Tests & Screenings

Tests and screenings for knee pain

An accurate diagnosis is the first step to getting back to normal. At Fountain Valley Regional Hospital and Medical Center, we offer a wide range of tests and screenings at our hospital or at our fully equipped imaging centers. Below you’ll find some common diagnostic tests and screenings for knee pain.

Anterior and posterior drawer test

A physician requests an anterior drawer test to assess the strength of the anterior cruciate ligament (ACL), while the posterior drawer test is used for the posterior cruciate ligament (PCL). During both tests, the patient lies flat on the back as the examiner bends the knee 90 degrees. Pulling the shin forward checks the stability of the ACL. Pulling the shin backward checks the stability of the PCL.

Collateral ligament stability

A physician uses this test to detect problems of the collateral ligaments: the medial collateral ligament (MCL) and the lateral collateral ligament (LCL). With the patient lying flat on the back with the knee slightly bent, the examiner shifts the shin side to side. If the knee opens up excessively, there may be damage to the LCL or MCL.

Lachman test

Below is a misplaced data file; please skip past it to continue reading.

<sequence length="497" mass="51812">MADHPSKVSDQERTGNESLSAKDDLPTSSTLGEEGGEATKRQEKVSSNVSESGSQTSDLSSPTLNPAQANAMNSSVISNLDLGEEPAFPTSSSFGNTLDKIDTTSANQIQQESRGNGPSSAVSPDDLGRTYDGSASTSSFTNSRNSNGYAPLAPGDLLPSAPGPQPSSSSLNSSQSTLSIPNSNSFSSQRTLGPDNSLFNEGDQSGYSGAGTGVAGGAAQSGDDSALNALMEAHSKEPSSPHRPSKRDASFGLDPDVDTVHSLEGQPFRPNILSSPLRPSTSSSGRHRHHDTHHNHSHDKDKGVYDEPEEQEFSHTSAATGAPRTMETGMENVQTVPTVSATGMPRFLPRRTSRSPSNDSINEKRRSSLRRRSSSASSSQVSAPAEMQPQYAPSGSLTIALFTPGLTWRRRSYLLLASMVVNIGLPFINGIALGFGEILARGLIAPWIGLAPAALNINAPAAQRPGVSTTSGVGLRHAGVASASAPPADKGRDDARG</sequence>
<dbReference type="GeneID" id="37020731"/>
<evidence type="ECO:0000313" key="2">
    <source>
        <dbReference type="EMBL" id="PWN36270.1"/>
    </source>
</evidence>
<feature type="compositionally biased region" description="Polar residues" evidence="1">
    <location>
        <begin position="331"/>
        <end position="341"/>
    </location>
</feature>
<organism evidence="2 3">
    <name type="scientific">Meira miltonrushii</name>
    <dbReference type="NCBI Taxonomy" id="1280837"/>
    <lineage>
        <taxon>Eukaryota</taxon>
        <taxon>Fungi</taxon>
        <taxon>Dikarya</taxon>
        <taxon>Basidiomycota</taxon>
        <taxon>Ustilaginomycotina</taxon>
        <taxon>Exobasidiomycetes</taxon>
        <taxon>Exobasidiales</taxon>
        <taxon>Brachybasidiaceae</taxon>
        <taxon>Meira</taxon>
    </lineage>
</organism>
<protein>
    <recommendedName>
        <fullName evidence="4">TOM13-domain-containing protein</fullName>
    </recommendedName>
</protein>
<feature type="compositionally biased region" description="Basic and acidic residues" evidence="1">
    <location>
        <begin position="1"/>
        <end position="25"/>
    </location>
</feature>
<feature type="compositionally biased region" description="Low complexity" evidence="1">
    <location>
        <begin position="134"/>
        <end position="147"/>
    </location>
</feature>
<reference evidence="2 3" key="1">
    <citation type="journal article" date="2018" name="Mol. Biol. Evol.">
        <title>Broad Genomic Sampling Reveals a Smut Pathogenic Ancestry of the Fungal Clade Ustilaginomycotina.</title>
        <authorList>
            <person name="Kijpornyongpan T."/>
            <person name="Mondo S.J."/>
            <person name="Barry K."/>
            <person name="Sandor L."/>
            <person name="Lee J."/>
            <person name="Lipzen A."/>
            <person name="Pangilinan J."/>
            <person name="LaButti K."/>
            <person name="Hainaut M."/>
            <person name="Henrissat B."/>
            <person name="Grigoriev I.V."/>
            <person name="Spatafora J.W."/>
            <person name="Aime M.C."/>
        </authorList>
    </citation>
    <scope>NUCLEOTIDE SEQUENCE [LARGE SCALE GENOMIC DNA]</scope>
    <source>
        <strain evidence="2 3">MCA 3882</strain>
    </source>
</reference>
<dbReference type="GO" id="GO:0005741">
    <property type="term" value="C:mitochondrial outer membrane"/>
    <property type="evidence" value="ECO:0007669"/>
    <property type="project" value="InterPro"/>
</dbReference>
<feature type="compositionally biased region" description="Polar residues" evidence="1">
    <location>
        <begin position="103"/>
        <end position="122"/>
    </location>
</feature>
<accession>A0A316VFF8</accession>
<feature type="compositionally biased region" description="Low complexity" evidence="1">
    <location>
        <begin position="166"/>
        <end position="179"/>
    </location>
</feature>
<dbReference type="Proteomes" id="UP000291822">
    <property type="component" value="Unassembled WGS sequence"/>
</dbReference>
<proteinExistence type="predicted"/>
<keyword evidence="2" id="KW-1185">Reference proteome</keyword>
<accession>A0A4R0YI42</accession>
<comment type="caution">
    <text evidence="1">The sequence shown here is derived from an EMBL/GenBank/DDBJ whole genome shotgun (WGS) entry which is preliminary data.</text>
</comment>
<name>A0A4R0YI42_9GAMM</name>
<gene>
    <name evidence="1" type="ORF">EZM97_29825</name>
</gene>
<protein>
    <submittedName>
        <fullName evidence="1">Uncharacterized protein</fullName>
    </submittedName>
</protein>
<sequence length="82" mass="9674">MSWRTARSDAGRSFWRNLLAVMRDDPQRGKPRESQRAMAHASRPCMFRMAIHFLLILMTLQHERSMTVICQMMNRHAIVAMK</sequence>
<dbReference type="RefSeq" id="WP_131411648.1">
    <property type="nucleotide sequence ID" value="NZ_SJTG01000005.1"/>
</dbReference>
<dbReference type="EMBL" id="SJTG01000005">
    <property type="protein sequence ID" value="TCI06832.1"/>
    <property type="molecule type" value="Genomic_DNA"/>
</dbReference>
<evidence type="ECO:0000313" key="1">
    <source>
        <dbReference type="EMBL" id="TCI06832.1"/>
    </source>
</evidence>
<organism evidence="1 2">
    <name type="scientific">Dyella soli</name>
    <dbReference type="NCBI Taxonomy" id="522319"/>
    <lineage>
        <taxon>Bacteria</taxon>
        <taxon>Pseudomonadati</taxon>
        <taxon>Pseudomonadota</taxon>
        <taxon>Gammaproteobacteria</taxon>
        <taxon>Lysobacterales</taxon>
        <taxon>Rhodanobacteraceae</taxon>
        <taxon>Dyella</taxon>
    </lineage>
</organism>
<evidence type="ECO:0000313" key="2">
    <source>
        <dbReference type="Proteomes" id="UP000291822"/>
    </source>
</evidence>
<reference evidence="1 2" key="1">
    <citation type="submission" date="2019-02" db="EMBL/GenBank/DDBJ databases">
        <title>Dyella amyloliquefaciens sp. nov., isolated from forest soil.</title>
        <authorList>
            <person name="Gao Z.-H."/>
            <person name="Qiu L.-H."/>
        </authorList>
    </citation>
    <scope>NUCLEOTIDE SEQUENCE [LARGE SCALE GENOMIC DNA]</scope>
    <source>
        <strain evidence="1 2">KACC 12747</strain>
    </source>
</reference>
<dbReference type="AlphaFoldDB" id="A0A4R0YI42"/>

The Lachman test typically tests for ACL tears. It is performed by an examiner with the patient lying flat on the back. The examiner bends the knee 20 degrees, pulling the shin forward while stabilizing the thigh. A knee with an injured ACL often demonstrates a less firm endpoint and more movement.

Limited motion

For physicians, testing knee mobility is a key factor in measuring knee health. If arthritis, bone spurs or swelling are present, the range of motion of the knee typically becomes limited.

McMurray test

An examiner conducts the McMurray test with the patient lying flat on the back while the examiner bends the knee. A click is felt over the meniscus tear as the knee is brought from full flexion to full extension.

Patella apprehension

Physicians use this assessment to determine if the kneecap is unstable. The examiner puts pressure on the kneecap. If the patient feels as if the kneecap is going to pop out of its groove, the kneecap may be unstable.

Patella grind

During this test, the patient lies flat with the leg extended. The examiner pushes the kneecap down as the patient flexes the thigh muscles. If the patient experiences a grinding sensation, damaged cartilage may be present.

Patella tenderness

This test is used to locate tenderness and damage to cartilage. The examiner lifts the kneecap slightly, placing direct pressure on the undersurface of the kneecap.

Let Fountain Valley connect you with a physician

Call ​(855) 226-3744 or use our Find A Physician tool to be connected to an orthopedic specialist who can answer your questions. You can also read more about diseases and conditions in our Health Library.